|January 24 2023|
Southern Rockies to New England Winter Storm: (1/23- 1/26)
By: Tony Fracasso, WPC Meteorologist
A long-lived winter storm traveled from the Rockies to the Northeast during late January with modest snowfall along its path and a variety of impacts. On Sunday January 22nd, a closed 500mb low dropped southward through the northern Rockies, along with a surface cold front. Generally light snow spread across the central Rockies into the higher terrain of the Four Corners region. By the morning of the 23rd, the mid-level closed low dropped into Arizona and turned eastward across northern Mexico, bringing in colder temperatures and windy conditions. Heavy snow fell over the Mogollon Rim of Arizona and into the mountains of New Mexico. Due to the cold temperatures associated with the storm, snow levels dropped down to some valley floors where a dusting to a few tenths of an inch of snow was observed within about 45 miles from Phoenix and flurries were seen around Tucson. Low pressure continued to organize over New Mexico and move into far west Texas by Monday evening. An expanding area of rain to the south and snow to the north spread eastward across the southern Plains, including the Lubbock area which received 7.2" of heavy wet snow. This was the first widespread snowfall of the season for that region.
On Tuesday the 24th, the surface low moved through the Rio Grande Valley into South Texas and then into Louisiana overnight. Snow overspread Oklahoma to the north of the low track. As the low lifted northeastward into the Mid-South by the morning of the 25th, snow expanded into the Ozarks through southeastern Missouri. Many areas saw several inches of snow, with parts of Missouri and Arkansas receiving over ten inches of snow. Fayetteville, AR recorded 8.5" of snow.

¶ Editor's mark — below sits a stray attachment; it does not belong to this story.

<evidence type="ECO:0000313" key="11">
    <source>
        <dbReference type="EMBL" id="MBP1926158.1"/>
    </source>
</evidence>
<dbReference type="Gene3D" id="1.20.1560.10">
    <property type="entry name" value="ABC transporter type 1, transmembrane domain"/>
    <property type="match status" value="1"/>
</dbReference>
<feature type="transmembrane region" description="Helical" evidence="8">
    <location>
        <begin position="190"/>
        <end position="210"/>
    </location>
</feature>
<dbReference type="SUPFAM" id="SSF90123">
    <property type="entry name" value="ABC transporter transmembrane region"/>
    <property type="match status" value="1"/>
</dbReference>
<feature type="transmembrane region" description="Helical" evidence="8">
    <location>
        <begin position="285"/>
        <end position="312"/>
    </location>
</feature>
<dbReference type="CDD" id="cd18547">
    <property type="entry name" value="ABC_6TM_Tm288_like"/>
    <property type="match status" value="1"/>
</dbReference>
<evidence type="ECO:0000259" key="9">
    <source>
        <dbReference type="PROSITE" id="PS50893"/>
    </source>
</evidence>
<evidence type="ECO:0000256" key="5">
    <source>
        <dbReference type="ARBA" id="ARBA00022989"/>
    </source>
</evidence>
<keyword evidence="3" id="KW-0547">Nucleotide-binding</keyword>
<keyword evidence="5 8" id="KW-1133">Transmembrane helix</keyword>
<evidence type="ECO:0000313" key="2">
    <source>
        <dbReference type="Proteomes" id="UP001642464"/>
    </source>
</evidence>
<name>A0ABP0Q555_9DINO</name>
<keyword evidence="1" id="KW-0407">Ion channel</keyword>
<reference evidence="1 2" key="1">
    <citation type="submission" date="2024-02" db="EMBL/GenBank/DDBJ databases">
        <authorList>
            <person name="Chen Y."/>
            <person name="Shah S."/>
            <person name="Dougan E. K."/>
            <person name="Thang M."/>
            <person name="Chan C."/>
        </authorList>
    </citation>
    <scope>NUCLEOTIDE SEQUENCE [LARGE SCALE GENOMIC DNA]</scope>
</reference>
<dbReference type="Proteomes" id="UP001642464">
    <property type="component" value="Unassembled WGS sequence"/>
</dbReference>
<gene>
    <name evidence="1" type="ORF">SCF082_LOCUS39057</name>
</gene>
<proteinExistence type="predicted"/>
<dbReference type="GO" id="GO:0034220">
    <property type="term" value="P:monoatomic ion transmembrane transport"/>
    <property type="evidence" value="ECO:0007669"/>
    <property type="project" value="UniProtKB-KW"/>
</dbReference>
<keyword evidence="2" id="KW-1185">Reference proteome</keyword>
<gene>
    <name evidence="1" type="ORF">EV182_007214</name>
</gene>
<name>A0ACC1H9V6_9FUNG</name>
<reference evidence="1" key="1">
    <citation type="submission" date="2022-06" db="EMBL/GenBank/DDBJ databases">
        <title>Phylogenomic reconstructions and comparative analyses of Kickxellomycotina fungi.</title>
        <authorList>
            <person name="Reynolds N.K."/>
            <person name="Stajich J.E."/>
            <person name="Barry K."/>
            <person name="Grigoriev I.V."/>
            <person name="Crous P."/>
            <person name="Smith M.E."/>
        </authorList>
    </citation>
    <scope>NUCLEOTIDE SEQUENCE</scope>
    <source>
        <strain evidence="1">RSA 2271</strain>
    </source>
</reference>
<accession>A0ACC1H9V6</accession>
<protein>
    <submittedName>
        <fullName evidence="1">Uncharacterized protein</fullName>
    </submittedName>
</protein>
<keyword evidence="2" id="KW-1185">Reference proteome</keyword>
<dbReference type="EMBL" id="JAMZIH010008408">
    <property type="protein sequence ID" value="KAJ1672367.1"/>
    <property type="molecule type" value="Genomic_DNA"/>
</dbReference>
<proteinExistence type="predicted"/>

The surface low continued to deepen as it moved into the Ohio Valley on Wednesday morning, and across Ohio during the afternoon. Light to moderate snow fell across parts of the Midwest, including 8.5" at Fort Wayne, IN and 5" in Peoria, IL. The surface low continued on a northeast path into Thursday, where it reached maximum intensity of 993mb near Niagara Falls. Snow overspread much of Lower Michigan where six to ten inches of snow was common in the Detroit and Ann Arbor areas.
By Thursday morning, the triple point area of low pressure near southeastern New York and southern New England began to take over as the main area of low pressure, with milder air overrunning a surface warm front along the coast. A wintry mix developed across much of the interior Northeast where about a tenth to a quarter of an inch of ice was reported from northeastern New York eastward to northern Maine. Snowfall was focused away from the coast, with several inches reported over West Virginia into parts of Pennsylvania, and six to ten inches of snow across northern New York, Vermont, and New Hampshire. As the new surface low reorganized over the Maine coast early Thursday, heavy snow was reported across interior Maine while the low intensified to 981mb near Caribou midday. Many areas of northern Maine received around a foot of snow.
The heavy snow and windy conditions over parts of the Southwest resulted in road closures and stranded drivers along I-17 near Camp Verde between Phoenix and Flagstaff. As the storm moved across the Plains to the Mid-Mississippi Valley, temperatures were near freezing which promoted a heavier and wetter snow. This was common from the Texas Panhandle northeastward to the Great Lakes. Though windy conditions were not as prevalent east of the Rockies, there were still areas that saw gusts of wind over 20 mph which was enough to cause some power outages as the snow stuck to trees quite easily and resulted in many broken branches and some downed trees. On the morning of the 25th, there were nearly 100,000 customers without power across south central and southeast Missouri into northern Arkansas.
Impacts were modest across the Midwest to the Northeast, but did affect the commutes across area cities since this storm occurred during the work week. Some roads were closed at times across Lower Michigan as snowfall rates exceeded 1"/hr. Many accidents were reported across northern Ohio along with some power outages affecting a few thousand people. Some area schools closed due to the snow and poor travel conditions. Across Maine, the additional snow from this storm added to previous snowfall earlier in the week, leading to some roof leaks and collapses. The snow was also responsible for some power outages of several thousand customers across central Maine.